-Yosseth Pacheco

Yosseth and Claudia receive prixes for their participation

Experience at OYE: This being my first year at the organization, I am very happy. Since the first day I entered OYE I have felt the companionship that exists between the scholarship students, but it is not only the scholarship students that share this sentiment of companionship. Each member of the staff is part of the OYE community; Maria Mejia the Executive Director, Dunia Perdomo the Project and Program Coordinator, Samuel Rioux the International Development Coordinator, Carlos Galeas the Account, Dona Trinidad, Gerald the Art Coordinator, Fabiola the Magazine Coordinator, Yarli the Radio Coordinator, an Sandra the Adobe Coordinator are all incredible people that have dealt the with whims of each of us. Many thanks. 

Experience with Arte La Calle: I don’t know where to begin this great experience. I know that I have a great teacher that has demonstrated patience with us in each lesson and exercise. Gerald Omar Velasquez Castillo, thank you for each criticism and each compliment n our assignments. Without doubt you are a great teacher and we will always appreciate your lessons. I am happy to be part of the Art Project.

Yosseth's Artwork


Wordle: Somo Oye

Tuesday, November 19, 2013

Going Above and Beyond: Race4OYE

Left to right Matt Trybus, Mary Clay Thomas, and Christine Flory

Congratulations to the dynamic duo Matt and Mary Clay, an unbeatable husband and wife team. Both have been intimately involved with OYE Honduras. Matt has served as a board member and University Volunteer coordinator for the passed five years, and Mary Clay has initiated a University Internship program that sends Social work majors to OYE for internships. Per tradition, the two teamed up to run the Richmond Marathon and raise scholarship funds for OYE.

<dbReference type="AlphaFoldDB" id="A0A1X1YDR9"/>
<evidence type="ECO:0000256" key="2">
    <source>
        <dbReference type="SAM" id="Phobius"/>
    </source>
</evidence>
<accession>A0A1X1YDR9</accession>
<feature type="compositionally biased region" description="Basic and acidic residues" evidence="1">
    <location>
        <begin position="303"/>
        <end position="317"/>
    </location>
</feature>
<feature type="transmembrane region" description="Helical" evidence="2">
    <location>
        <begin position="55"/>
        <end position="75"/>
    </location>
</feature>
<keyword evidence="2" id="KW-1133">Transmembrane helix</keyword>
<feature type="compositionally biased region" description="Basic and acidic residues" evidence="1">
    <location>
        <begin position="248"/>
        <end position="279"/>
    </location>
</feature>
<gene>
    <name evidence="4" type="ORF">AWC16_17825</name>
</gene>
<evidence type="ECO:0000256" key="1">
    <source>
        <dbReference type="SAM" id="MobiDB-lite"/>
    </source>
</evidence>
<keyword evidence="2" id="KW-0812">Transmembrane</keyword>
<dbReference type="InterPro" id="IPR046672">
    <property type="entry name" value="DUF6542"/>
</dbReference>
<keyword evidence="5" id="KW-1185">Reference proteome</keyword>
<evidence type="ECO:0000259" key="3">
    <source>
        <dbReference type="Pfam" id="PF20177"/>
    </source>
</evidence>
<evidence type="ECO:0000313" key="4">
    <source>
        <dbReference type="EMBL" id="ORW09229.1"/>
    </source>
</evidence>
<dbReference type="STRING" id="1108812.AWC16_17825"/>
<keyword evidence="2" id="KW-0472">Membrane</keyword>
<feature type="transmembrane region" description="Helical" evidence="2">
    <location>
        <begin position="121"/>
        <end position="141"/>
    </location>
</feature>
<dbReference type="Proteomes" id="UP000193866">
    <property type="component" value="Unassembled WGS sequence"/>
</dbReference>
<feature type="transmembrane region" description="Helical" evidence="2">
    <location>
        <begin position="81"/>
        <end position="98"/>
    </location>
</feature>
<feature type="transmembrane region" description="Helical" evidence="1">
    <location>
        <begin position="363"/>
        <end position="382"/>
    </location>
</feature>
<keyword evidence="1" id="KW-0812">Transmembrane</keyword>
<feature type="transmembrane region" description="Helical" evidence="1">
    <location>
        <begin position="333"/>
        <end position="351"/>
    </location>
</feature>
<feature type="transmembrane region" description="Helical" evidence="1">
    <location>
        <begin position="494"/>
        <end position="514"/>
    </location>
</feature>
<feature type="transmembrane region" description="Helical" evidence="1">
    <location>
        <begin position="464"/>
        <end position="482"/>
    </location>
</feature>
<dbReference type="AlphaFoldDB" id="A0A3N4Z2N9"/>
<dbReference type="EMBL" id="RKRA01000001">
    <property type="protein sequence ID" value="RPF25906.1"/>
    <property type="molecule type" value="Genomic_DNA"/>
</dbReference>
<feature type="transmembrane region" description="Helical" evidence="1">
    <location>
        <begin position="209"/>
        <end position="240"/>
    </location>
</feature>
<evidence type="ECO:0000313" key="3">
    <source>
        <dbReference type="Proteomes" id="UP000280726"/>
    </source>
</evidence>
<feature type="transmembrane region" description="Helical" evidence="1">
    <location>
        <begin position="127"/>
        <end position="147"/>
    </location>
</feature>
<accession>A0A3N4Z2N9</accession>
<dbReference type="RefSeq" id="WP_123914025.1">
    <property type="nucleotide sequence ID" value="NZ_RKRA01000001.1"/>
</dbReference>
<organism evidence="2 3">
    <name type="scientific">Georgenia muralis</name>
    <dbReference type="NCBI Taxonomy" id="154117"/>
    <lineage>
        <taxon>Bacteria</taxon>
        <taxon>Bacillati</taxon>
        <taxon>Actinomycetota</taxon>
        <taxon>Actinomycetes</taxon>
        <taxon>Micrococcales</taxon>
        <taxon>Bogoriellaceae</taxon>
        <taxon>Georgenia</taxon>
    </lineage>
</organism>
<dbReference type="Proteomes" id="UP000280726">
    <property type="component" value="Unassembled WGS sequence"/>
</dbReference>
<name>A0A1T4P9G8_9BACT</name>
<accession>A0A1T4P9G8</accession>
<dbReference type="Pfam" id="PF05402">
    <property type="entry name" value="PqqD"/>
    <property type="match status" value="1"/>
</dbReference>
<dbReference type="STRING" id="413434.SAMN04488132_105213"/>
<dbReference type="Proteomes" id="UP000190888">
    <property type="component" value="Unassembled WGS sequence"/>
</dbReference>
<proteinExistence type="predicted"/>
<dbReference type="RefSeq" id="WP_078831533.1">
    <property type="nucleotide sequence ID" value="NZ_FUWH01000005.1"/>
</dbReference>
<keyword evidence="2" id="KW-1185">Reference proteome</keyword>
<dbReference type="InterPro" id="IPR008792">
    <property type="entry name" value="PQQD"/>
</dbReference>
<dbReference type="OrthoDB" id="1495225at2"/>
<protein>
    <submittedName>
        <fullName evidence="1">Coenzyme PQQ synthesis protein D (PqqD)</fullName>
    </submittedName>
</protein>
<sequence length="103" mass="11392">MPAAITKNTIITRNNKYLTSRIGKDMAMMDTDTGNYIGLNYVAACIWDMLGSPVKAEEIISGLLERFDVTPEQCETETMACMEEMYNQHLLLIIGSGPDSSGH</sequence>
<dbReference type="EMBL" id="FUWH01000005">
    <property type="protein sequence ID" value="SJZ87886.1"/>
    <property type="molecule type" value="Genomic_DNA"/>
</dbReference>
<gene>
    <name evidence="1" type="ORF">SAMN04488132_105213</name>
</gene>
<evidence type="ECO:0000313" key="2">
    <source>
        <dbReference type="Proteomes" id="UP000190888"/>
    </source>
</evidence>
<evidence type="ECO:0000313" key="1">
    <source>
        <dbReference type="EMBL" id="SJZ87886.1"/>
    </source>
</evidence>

The dynamic duo shared this recap:
Richmond 1/2 marathon recap. Mary Clay Thomas crushed it in 2:06:17. I finished in 1:43:38. Had a ton of fun with Seth Flory , Christine Flory, andMark Russell. Corey Burgoyne was our generous host.
Congratulations to finishing the 1/2 marathon and in such athletic times!

OYE is proud to call Matt and Mary Clay members of its family.

See Matt and Mary Clay's campaign on crowdrise and remember, its never too late to support a good cause!
Matt and Mary Clay Race 4 OYE

Tuesday, November 12, 2013

Calling All Young Leaders and Change Makers!

As 2013 draws to a close OYE is more than happy to turn its attention to the future, and this means selecting new scholars and planning for the 2014 year. This past weekend the process of preparing for 2014 kicked off in earnest as we interviewed potential OYE Scholars. With board members settled to arrive at the end of this week the tumultuous agenda preparing for next year shows no sign of slowing down. Board members, beneficiaries, and staff will participate in both long and short term planning sessions.

Program Coordinator, Dunia Perdomo, Introduces the first exercise.
This past weekend the organization hosted its first round of interviews for 2014 OYE scholars. In addition to returning OYE scholars, approximately 30 local youth were invited to participate in both
OYE Volunteers Morgan and Alex
observe new applicants with board mem-
ber Walter Molinari (Black t-shirt).
group and individual interviews. For the first time, OYE implemented a dynamic Group element, allowing a diverse committee to evaluate how applicants interacted among their peers. Divided into groups of youth with like ages, the applicants were given challenges and the committee assessed who took leadership roles, who was a good listener, who demonstrated rational thinking or deduction, and what was the general group dynamic. This was the first time that OYE has used such tactics to gain a deeper understanding of how applicants think, function, and transact with their peers.

First time applicants work together